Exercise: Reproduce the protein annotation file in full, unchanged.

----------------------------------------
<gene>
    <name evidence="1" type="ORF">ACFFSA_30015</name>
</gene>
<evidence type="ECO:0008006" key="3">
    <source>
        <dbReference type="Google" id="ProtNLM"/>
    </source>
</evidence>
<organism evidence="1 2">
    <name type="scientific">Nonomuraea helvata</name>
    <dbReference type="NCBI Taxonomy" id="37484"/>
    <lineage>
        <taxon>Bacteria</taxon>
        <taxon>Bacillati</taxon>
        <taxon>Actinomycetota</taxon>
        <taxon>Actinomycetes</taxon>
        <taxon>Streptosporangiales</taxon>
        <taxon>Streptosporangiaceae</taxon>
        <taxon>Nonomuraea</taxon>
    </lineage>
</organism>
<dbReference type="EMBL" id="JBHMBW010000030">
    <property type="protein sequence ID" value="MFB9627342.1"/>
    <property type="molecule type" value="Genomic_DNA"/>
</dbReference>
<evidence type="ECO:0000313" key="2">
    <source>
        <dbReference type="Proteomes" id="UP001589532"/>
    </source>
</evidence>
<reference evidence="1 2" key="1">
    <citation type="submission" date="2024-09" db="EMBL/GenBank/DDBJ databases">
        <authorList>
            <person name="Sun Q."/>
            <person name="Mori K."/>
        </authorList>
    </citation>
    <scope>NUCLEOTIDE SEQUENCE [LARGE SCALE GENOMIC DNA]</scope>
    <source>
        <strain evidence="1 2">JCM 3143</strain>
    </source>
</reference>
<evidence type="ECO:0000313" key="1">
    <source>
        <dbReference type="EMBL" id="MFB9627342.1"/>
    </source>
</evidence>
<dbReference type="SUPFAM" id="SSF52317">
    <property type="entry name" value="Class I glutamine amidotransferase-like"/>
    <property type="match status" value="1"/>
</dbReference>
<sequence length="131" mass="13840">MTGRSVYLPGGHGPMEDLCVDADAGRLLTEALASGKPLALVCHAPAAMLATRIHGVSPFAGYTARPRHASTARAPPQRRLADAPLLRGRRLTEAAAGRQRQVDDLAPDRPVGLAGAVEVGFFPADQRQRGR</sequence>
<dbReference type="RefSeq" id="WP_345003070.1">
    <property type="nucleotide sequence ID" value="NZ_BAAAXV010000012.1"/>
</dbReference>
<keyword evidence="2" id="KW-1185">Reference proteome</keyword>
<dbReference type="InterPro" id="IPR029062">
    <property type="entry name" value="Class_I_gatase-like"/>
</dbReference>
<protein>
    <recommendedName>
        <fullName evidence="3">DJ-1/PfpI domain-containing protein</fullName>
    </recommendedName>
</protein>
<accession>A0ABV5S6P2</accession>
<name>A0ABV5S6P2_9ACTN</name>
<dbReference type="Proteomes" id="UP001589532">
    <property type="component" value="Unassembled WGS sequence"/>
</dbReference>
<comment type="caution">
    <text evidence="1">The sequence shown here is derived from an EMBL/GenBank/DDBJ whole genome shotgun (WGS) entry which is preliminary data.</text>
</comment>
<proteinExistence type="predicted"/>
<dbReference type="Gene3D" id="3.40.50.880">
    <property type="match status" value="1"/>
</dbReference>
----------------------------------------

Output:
<gene>
    <name evidence="1" type="ORF">ACFFSA_30015</name>
</gene>
<evidence type="ECO:0008006" key="3">
    <source>
        <dbReference type="Google" id="ProtNLM"/>
    </source>
</evidence>
<organism evidence="1 2">
    <name type="scientific">Nonomuraea helvata</name>
    <dbReference type="NCBI Taxonomy" id="37484"/>
    <lineage>
        <taxon>Bacteria</taxon>
        <taxon>Bacillati</taxon>
        <taxon>Actinomycetota</taxon>
        <taxon>Actinomycetes</taxon>
        <taxon>Streptosporangiales</taxon>
        <taxon>Streptosporangiaceae</taxon>
        <taxon>Nonomuraea</taxon>
    </lineage>
</organism>
<dbReference type="EMBL" id="JBHMBW010000030">
    <property type="protein sequence ID" value="MFB9627342.1"/>
    <property type="molecule type" value="Genomic_DNA"/>
</dbReference>
<evidence type="ECO:0000313" key="2">
    <source>
        <dbReference type="Proteomes" id="UP001589532"/>
    </source>
</evidence>
<reference evidence="1 2" key="1">
    <citation type="submission" date="2024-09" db="EMBL/GenBank/DDBJ databases">
        <authorList>
            <person name="Sun Q."/>
            <person name="Mori K."/>
        </authorList>
    </citation>
    <scope>NUCLEOTIDE SEQUENCE [LARGE SCALE GENOMIC DNA]</scope>
    <source>
        <strain evidence="1 2">JCM 3143</strain>
    </source>
</reference>
<evidence type="ECO:0000313" key="1">
    <source>
        <dbReference type="EMBL" id="MFB9627342.1"/>
    </source>
</evidence>
<dbReference type="SUPFAM" id="SSF52317">
    <property type="entry name" value="Class I glutamine amidotransferase-like"/>
    <property type="match status" value="1"/>
</dbReference>
<sequence length="131" mass="13840">MTGRSVYLPGGHGPMEDLCVDADAGRLLTEALASGKPLALVCHAPAAMLATRIHGVSPFAGYTARPRHASTARAPPQRRLADAPLLRGRRLTEAAAGRQRQVDDLAPDRPVGLAGAVEVGFFPADQRQRGR</sequence>
<dbReference type="RefSeq" id="WP_345003070.1">
    <property type="nucleotide sequence ID" value="NZ_BAAAXV010000012.1"/>
</dbReference>
<keyword evidence="2" id="KW-1185">Reference proteome</keyword>
<dbReference type="InterPro" id="IPR029062">
    <property type="entry name" value="Class_I_gatase-like"/>
</dbReference>
<protein>
    <recommendedName>
        <fullName evidence="3">DJ-1/PfpI domain-containing protein</fullName>
    </recommendedName>
</protein>
<accession>A0ABV5S6P2</accession>
<name>A0ABV5S6P2_9ACTN</name>
<dbReference type="Proteomes" id="UP001589532">
    <property type="component" value="Unassembled WGS sequence"/>
</dbReference>
<comment type="caution">
    <text evidence="1">The sequence shown here is derived from an EMBL/GenBank/DDBJ whole genome shotgun (WGS) entry which is preliminary data.</text>
</comment>
<proteinExistence type="predicted"/>
<dbReference type="Gene3D" id="3.40.50.880">
    <property type="match status" value="1"/>
</dbReference>